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Israel Reportedly Considers Pre-Emptive Attack on Iran

sraeli Prime Minister Netanyahu

Nov. 2, 2011: Israeli Prime Minister Benjamin Netanyahu talks during a session of the Knesset, Israel's Parliament, in Jerusalem.

Israeli Prime Minister Benjamin Netanyahu is reportedly trying to rally support for an attack on Iran, according to government sources.

Defense Minister Ehud Barak and Foreign Minister Avigdor Lieberman are said to be among those backing a pre-emptive strike to neutralize Iran's nuclear ambitions, Sky News reports.

A "narrow majority" of ministers currently oppose the move, which could lead to retaliation.

In response to reports of an effort to gain cabin approval on Netanyahu's proposal, Lieberman said: "Iran poses the most dangerous threat to world order."

Lieberman added that Israel's military options should not be a matter for public discussion.

In response to Netanyahu's proposal, Iran's military chief warned that an Israeli attack on the Islamic nation's nuclear development sites "will inflict heavy damages," according to the Iranian ISNA news agency.

"The U.S. officials know that the Zionist regime's military attack against Iran will inflict heavy damages to the U.S. seriously, as well as the Zionist regime," said Hassan Firouzabadi, Iran's chairman of the joint chiefs of staff of Iran's armed forces.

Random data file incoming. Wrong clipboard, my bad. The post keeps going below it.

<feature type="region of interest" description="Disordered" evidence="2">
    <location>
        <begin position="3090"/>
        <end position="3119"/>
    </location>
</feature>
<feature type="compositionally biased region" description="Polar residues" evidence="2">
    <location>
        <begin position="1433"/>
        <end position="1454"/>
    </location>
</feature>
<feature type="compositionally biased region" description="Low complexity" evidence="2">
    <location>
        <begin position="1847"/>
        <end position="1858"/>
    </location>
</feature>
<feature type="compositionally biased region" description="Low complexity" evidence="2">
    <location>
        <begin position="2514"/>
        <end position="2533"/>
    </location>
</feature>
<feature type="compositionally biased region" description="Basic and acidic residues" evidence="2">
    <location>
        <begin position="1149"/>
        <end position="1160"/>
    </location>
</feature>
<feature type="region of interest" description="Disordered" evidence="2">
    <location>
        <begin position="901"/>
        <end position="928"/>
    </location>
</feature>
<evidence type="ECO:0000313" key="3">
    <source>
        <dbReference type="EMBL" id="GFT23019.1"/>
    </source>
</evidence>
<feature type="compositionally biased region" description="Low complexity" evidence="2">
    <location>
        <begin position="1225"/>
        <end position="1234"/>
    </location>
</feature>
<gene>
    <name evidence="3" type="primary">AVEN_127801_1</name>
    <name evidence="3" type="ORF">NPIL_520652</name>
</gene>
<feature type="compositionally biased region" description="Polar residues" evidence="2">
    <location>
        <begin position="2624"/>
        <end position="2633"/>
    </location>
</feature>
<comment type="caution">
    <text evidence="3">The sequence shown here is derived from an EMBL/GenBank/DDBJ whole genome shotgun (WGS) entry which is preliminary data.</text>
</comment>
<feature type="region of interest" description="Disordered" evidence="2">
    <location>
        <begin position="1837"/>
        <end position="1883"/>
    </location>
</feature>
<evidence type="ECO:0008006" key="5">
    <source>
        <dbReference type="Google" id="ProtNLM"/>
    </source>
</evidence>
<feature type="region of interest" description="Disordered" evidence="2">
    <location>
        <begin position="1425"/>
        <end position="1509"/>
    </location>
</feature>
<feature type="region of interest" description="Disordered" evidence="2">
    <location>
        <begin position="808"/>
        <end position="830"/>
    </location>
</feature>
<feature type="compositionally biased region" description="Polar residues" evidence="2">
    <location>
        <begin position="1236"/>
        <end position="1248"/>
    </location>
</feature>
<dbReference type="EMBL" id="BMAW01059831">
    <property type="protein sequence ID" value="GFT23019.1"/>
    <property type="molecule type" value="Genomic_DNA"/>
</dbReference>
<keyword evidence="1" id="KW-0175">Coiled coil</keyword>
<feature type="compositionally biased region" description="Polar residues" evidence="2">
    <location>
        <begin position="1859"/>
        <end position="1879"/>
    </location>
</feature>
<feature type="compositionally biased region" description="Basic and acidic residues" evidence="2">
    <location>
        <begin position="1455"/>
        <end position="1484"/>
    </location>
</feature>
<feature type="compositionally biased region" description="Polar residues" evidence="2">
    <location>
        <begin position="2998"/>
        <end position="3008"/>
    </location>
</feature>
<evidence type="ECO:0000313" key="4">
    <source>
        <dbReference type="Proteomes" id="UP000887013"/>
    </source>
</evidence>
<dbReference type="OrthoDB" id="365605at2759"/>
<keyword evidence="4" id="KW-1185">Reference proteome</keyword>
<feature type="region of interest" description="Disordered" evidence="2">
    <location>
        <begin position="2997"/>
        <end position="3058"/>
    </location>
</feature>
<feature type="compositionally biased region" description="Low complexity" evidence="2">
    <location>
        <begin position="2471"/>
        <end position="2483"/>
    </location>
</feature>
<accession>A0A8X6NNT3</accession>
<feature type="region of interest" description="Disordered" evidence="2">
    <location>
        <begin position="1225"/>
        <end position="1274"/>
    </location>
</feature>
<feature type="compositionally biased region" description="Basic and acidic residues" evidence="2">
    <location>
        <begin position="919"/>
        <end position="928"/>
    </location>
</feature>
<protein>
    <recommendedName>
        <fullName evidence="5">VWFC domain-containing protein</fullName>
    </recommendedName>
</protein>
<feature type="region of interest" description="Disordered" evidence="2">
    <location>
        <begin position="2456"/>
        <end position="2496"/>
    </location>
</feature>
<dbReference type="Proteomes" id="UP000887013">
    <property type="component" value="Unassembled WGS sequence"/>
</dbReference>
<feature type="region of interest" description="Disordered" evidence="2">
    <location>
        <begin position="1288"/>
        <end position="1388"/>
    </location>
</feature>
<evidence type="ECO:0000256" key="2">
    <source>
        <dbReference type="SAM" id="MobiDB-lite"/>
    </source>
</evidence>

Israel successfully test-fired on Wednesday a missile capable of carrying a nuclear warhead and striking Iran. An Israeli defense official told The Associated Press that the military tested a "rocket propulsion system" in an exercise planned long ago. He spoke on condition of anonymity because of security restrictions, and declined to give further information.

Further information about the test was censored by the military. Foreign reports, however, said the military test-fired a long-range Jericho missile -- capable of carrying a nuclear warhead and striking Iran.

Israel considers Iran its most dangerous threat. It cites Tehran's nuclear program, its ballistic missile development, repeated references by the Iranian leader to Israel's destruction and Iran's support for anti-Israel militant groups Hamas and Hezbollah.

Iran, meanwhile, has said its nuclear program is meant only to produce energy for the oil-rich country. It has blamed Israel for disruptions in its nuclear program, including the mysterious assassinations of a string of Iranian nuclear scientists and a computer virus that wiped out some of Iran's nuclear centrifuges.

Israel has repeatedly said that it hopes economic sanctions will persuade Iran to halt its nuclear program. Israeli diplomats have been lobbying the international community for tougher sanctions.

The Associated Press contributed to this report.

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